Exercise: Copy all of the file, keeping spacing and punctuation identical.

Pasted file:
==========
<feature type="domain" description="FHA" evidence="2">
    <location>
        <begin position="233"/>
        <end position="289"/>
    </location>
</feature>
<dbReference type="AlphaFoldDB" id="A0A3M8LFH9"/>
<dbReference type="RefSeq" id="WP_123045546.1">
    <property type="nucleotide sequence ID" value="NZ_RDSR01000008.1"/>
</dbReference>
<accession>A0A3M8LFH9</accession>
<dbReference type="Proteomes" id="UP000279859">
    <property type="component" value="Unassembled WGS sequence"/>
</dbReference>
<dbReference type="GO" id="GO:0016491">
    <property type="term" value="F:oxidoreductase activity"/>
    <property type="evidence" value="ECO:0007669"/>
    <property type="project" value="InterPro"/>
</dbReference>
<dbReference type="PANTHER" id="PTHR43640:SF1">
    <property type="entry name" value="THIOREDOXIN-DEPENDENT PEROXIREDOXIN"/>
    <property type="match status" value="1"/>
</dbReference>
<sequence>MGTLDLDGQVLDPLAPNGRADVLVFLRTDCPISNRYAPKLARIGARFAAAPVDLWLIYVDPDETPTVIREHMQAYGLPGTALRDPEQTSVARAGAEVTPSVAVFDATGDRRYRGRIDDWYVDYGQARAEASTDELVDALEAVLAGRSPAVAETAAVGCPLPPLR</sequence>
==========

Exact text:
<feature type="domain" description="FHA" evidence="2">
    <location>
        <begin position="233"/>
        <end position="289"/>
    </location>
</feature>
<dbReference type="AlphaFoldDB" id="A0A3M8LFH9"/>
<dbReference type="RefSeq" id="WP_123045546.1">
    <property type="nucleotide sequence ID" value="NZ_RDSR01000008.1"/>
</dbReference>
<accession>A0A3M8LFH9</accession>
<dbReference type="Proteomes" id="UP000279859">
    <property type="component" value="Unassembled WGS sequence"/>
</dbReference>
<dbReference type="GO" id="GO:0016491">
    <property type="term" value="F:oxidoreductase activity"/>
    <property type="evidence" value="ECO:0007669"/>
    <property type="project" value="InterPro"/>
</dbReference>
<dbReference type="PANTHER" id="PTHR43640:SF1">
    <property type="entry name" value="THIOREDOXIN-DEPENDENT PEROXIREDOXIN"/>
    <property type="match status" value="1"/>
</dbReference>
<sequence>MGTLDLDGQVLDPLAPNGRADVLVFLRTDCPISNRYAPKLARIGARFAAAPVDLWLIYVDPDETPTVIREHMQAYGLPGTALRDPEQTSVARAGAEVTPSVAVFDATGDRRYRGRIDDWYVDYGQARAEASTDELVDALEAVLAGRSPAVAETAAVGCPLPPLR</sequence>